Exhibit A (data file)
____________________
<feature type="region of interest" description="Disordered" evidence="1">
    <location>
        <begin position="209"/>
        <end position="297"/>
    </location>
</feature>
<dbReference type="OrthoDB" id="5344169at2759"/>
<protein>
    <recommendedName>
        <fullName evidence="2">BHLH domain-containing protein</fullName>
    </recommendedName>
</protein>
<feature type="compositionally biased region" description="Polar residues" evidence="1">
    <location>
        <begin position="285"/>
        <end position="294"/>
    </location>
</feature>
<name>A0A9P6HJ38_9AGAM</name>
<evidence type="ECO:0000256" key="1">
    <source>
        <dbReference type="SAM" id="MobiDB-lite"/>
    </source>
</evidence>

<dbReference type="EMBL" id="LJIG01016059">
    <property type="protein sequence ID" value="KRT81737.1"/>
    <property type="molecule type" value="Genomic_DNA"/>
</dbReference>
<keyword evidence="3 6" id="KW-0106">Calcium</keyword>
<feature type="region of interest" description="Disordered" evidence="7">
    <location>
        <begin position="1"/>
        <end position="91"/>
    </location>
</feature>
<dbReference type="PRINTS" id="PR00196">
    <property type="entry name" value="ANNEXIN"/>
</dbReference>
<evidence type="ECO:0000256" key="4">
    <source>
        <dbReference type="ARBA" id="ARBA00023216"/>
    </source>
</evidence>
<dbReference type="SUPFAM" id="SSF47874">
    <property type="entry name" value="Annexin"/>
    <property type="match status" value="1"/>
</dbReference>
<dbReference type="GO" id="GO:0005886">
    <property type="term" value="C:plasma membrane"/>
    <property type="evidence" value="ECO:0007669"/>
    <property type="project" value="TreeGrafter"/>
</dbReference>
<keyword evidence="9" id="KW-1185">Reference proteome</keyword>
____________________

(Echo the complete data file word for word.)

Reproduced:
<feature type="region of interest" description="Disordered" evidence="1">
    <location>
        <begin position="209"/>
        <end position="297"/>
    </location>
</feature>
<dbReference type="OrthoDB" id="5344169at2759"/>
<protein>
    <recommendedName>
        <fullName evidence="2">BHLH domain-containing protein</fullName>
    </recommendedName>
</protein>
<feature type="compositionally biased region" description="Polar residues" evidence="1">
    <location>
        <begin position="285"/>
        <end position="294"/>
    </location>
</feature>
<name>A0A9P6HJ38_9AGAM</name>
<evidence type="ECO:0000256" key="1">
    <source>
        <dbReference type="SAM" id="MobiDB-lite"/>
    </source>
</evidence>

<dbReference type="EMBL" id="LJIG01016059">
    <property type="protein sequence ID" value="KRT81737.1"/>
    <property type="molecule type" value="Genomic_DNA"/>
</dbReference>
<keyword evidence="3 6" id="KW-0106">Calcium</keyword>
<feature type="region of interest" description="Disordered" evidence="7">
    <location>
        <begin position="1"/>
        <end position="91"/>
    </location>
</feature>
<dbReference type="PRINTS" id="PR00196">
    <property type="entry name" value="ANNEXIN"/>
</dbReference>
<evidence type="ECO:0000256" key="4">
    <source>
        <dbReference type="ARBA" id="ARBA00023216"/>
    </source>
</evidence>
<dbReference type="SUPFAM" id="SSF47874">
    <property type="entry name" value="Annexin"/>
    <property type="match status" value="1"/>
</dbReference>
<dbReference type="GO" id="GO:0005886">
    <property type="term" value="C:plasma membrane"/>
    <property type="evidence" value="ECO:0007669"/>
    <property type="project" value="TreeGrafter"/>
</dbReference>
<keyword evidence="9" id="KW-1185">Reference proteome</keyword>